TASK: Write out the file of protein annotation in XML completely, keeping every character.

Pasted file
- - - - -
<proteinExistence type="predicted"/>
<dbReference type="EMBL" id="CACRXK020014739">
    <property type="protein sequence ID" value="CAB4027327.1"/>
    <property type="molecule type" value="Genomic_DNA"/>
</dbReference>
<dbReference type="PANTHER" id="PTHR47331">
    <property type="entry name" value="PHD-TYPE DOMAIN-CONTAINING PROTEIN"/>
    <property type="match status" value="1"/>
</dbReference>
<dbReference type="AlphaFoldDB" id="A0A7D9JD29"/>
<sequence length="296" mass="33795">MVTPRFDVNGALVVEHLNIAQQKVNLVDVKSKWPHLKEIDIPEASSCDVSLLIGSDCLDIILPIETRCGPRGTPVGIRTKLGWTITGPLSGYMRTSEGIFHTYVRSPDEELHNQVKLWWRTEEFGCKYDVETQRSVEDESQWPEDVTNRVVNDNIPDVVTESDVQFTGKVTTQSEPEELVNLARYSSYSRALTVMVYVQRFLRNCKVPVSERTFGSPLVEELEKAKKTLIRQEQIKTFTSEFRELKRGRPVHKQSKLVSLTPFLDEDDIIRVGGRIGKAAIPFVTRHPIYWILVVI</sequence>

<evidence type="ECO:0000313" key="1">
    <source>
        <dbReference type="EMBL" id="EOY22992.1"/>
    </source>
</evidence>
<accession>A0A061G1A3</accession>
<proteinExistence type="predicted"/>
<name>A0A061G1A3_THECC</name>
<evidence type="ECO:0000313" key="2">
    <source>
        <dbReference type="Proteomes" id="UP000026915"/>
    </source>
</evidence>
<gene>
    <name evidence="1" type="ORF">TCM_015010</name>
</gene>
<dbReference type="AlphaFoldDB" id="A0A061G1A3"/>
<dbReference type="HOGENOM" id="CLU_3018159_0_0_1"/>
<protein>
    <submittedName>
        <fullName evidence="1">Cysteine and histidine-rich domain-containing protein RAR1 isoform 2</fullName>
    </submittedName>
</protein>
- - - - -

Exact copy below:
<proteinExistence type="predicted"/>
<dbReference type="EMBL" id="CACRXK020014739">
    <property type="protein sequence ID" value="CAB4027327.1"/>
    <property type="molecule type" value="Genomic_DNA"/>
</dbReference>
<dbReference type="PANTHER" id="PTHR47331">
    <property type="entry name" value="PHD-TYPE DOMAIN-CONTAINING PROTEIN"/>
    <property type="match status" value="1"/>
</dbReference>
<dbReference type="AlphaFoldDB" id="A0A7D9JD29"/>
<sequence length="296" mass="33795">MVTPRFDVNGALVVEHLNIAQQKVNLVDVKSKWPHLKEIDIPEASSCDVSLLIGSDCLDIILPIETRCGPRGTPVGIRTKLGWTITGPLSGYMRTSEGIFHTYVRSPDEELHNQVKLWWRTEEFGCKYDVETQRSVEDESQWPEDVTNRVVNDNIPDVVTESDVQFTGKVTTQSEPEELVNLARYSSYSRALTVMVYVQRFLRNCKVPVSERTFGSPLVEELEKAKKTLIRQEQIKTFTSEFRELKRGRPVHKQSKLVSLTPFLDEDDIIRVGGRIGKAAIPFVTRHPIYWILVVI</sequence>

<evidence type="ECO:0000313" key="1">
    <source>
        <dbReference type="EMBL" id="EOY22992.1"/>
    </source>
</evidence>
<accession>A0A061G1A3</accession>
<proteinExistence type="predicted"/>
<name>A0A061G1A3_THECC</name>
<evidence type="ECO:0000313" key="2">
    <source>
        <dbReference type="Proteomes" id="UP000026915"/>
    </source>
</evidence>
<gene>
    <name evidence="1" type="ORF">TCM_015010</name>
</gene>
<dbReference type="AlphaFoldDB" id="A0A061G1A3"/>
<dbReference type="HOGENOM" id="CLU_3018159_0_0_1"/>
<protein>
    <submittedName>
        <fullName evidence="1">Cysteine and histidine-rich domain-containing protein RAR1 isoform 2</fullName>
    </submittedName>
</protein>